I even came across an entry for Ted in Wikipedia! A celebrity in our midst.


His daughter, Loree, got him started hooking rugs. She couldn't talk him into it, so she gave him the makings of a small rug for Christmas one year and, of course, he had to at least try it. Since then, he has made 75-100 pieces -- many small ones, just to hang on walls; and some for different seasons to hang up. He doesn't have enough room for them all, so he duplicates some designs and gives them away, which he enjoys. Many of those are about 18" X 18" and he finishes them for hanging on a wall. Most designs are from some kind of pattern, and he designs some through inspiration from other images, generally using burlap, and a number 3 or 4 cut. Ted will say that he doesn't consider what he does 'fancy', he just enjoys doing it.

Ted finds it hard to just sit; so he hooks and reads (about 125 books a year), does some yard work, works a bit at LSU, and he especially enjoys taking care of his grandkids. It all keeps him busy.

So enjoy the gallery below, and give us your comments!














As of July 2011, here is the latest from Ted. I really enjoy his simple straightforward style, and how he creates rugs with meaning for others, often giving them as gifts. A rug truly is a labor of love. Could you ever be repaid 'hourly' for all the time you would put into a rug? Never. When giving them away, you receive payment in the form of gratitude and a closer relationship.

Ted has made two of these, and donated one for a fundraiser to his high school alma mater, whose mascot is the Knights.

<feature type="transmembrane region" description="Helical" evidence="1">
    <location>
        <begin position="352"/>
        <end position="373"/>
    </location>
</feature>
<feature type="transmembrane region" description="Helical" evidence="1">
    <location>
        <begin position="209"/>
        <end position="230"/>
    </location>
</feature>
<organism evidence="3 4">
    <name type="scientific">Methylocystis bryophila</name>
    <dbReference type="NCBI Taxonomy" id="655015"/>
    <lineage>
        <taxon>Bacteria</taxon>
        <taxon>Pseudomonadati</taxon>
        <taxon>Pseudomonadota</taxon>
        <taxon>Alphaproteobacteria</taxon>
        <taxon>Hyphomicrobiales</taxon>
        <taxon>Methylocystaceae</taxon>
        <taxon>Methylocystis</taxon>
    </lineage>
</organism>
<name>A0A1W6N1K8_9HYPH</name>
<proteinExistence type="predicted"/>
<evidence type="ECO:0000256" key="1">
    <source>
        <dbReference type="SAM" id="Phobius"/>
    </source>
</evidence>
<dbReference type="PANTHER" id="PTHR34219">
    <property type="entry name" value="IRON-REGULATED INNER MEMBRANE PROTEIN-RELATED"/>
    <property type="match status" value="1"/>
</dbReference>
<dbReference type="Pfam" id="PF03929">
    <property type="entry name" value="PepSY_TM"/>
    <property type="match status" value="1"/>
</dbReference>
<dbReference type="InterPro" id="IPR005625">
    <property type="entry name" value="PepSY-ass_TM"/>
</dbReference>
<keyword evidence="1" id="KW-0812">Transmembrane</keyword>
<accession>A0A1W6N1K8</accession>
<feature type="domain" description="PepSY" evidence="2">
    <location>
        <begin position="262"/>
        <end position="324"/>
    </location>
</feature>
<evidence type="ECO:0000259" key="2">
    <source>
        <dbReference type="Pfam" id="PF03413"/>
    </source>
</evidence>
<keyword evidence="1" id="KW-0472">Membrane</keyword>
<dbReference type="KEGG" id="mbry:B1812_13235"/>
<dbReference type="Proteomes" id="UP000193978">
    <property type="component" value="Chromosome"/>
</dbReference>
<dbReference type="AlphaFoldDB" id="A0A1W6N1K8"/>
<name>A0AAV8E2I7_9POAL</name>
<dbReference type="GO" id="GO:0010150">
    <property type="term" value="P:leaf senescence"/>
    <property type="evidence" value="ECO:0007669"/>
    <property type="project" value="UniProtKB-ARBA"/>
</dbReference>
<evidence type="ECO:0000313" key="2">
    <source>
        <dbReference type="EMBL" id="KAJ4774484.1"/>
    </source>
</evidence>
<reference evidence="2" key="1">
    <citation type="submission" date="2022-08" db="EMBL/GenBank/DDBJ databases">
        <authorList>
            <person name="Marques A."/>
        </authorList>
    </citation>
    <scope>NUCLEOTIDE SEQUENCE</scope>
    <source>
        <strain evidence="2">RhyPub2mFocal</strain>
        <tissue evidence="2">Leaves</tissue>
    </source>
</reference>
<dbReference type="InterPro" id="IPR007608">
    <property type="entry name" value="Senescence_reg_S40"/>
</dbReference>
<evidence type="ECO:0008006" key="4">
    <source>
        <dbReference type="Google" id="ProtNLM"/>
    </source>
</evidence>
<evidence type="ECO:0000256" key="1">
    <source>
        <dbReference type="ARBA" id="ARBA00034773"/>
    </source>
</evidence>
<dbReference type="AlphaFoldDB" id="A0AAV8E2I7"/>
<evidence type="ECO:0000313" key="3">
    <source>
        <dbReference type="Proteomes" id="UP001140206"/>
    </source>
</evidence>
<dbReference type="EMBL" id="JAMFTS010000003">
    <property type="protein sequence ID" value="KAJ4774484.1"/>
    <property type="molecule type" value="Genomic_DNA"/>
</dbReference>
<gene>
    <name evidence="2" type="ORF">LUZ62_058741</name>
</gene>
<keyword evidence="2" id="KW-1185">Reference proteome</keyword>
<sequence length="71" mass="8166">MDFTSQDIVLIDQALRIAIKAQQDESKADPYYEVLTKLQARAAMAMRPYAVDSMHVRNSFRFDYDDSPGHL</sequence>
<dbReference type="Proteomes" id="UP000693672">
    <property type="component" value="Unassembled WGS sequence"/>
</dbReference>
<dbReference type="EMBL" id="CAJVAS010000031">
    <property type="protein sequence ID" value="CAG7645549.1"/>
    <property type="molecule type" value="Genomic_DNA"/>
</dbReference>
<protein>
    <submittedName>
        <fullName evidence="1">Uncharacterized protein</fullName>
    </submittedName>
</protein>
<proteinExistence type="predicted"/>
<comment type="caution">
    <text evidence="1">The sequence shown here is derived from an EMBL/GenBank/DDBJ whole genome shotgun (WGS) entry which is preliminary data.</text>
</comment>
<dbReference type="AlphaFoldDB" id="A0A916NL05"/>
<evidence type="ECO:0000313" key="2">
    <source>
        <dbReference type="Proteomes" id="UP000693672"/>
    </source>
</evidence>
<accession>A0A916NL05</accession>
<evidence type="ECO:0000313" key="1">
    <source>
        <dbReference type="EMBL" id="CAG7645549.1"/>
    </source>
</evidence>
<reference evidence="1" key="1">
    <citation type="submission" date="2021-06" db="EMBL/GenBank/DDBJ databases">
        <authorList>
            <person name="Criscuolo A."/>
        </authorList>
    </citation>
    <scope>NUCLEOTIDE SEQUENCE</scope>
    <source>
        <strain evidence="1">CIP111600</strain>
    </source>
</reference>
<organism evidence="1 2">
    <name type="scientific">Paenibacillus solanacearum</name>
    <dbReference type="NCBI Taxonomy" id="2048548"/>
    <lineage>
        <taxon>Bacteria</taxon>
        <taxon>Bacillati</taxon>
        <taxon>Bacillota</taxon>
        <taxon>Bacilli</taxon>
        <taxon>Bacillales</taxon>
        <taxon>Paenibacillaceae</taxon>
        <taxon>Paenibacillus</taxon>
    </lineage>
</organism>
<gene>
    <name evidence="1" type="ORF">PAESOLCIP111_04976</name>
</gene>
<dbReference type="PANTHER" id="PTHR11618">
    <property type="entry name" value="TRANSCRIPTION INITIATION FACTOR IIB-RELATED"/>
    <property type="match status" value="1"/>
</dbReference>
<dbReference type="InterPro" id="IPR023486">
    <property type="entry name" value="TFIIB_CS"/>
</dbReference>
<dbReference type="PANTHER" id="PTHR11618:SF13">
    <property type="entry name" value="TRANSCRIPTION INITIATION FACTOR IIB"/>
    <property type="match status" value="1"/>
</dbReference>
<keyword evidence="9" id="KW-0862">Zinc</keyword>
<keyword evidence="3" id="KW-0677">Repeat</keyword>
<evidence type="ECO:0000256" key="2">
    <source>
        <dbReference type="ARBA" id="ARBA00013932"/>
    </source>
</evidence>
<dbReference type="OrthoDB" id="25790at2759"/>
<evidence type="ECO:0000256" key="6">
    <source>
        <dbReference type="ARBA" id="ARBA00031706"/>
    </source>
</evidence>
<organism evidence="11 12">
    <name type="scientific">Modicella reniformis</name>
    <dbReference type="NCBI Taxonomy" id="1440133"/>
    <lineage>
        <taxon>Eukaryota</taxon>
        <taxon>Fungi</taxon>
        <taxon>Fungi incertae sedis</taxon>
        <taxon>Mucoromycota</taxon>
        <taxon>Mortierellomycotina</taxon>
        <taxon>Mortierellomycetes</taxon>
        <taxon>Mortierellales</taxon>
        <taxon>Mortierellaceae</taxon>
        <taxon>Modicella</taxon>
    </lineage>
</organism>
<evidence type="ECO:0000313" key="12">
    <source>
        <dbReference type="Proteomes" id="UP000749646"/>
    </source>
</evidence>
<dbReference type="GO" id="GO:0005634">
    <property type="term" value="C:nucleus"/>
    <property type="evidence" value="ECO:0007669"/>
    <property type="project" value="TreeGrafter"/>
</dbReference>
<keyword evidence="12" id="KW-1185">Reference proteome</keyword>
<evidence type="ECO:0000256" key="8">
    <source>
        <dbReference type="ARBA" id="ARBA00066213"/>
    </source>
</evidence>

Circle is made of Mardi Gras colors.



Thursday, June 3, 2010

Watch a Pattern Happen from Idea to Finished Piece

In the previous post, I told the story of my visit with my aunt Jean. We sat the entire week doing wool crafting, and it was glorious. No housework, no phone calls, nothing but fun. Aaaahhhhh! I can't wait to go back.

While there, my creative juices were flowing. We talked about doing small projects to get her going in the craft of wool applique. My idea for my own 'small' project was to create a coaster in applique, and then from this idea (since one always needs a set of coasters) came the idea to create a set, each with a different subject, for Christmas. From this came the notion of a series based on the 12 days of Christmas. Twelve coasters is nice, right? Well, if you have read about my preferences in motif, you know that trees, birds, fruits, antique motifs, etc. are what I like. Can you guess which image I picked out to start with? Verse one, naturally, a Partridge in a Pear Tree! No mystery there. So I created this coaster in a day or so while sitting and chatting with Auntie.


Along the way, I decided that I didn't want to make a whole series like this, but I really liked the partridge theme, so I decided to make another larger project with that motif, and perhaps one that could be enjoyed year-round--not too Christmas-y, just a bird in a tree, with a medieval flavor.

So that is the genesis of the project you will watch happen now. Nothing very complicated -- a popular idea, one often used, and in many art forms, certainly nothing new or unique, something I knew would work well in applique, with leaves, and animal and fruit -- all simple outlines -- and one that took into account my personal taste. I emphasize this, so that you can imagine allowing the same thought process to guide you in creating your own pattern ideas.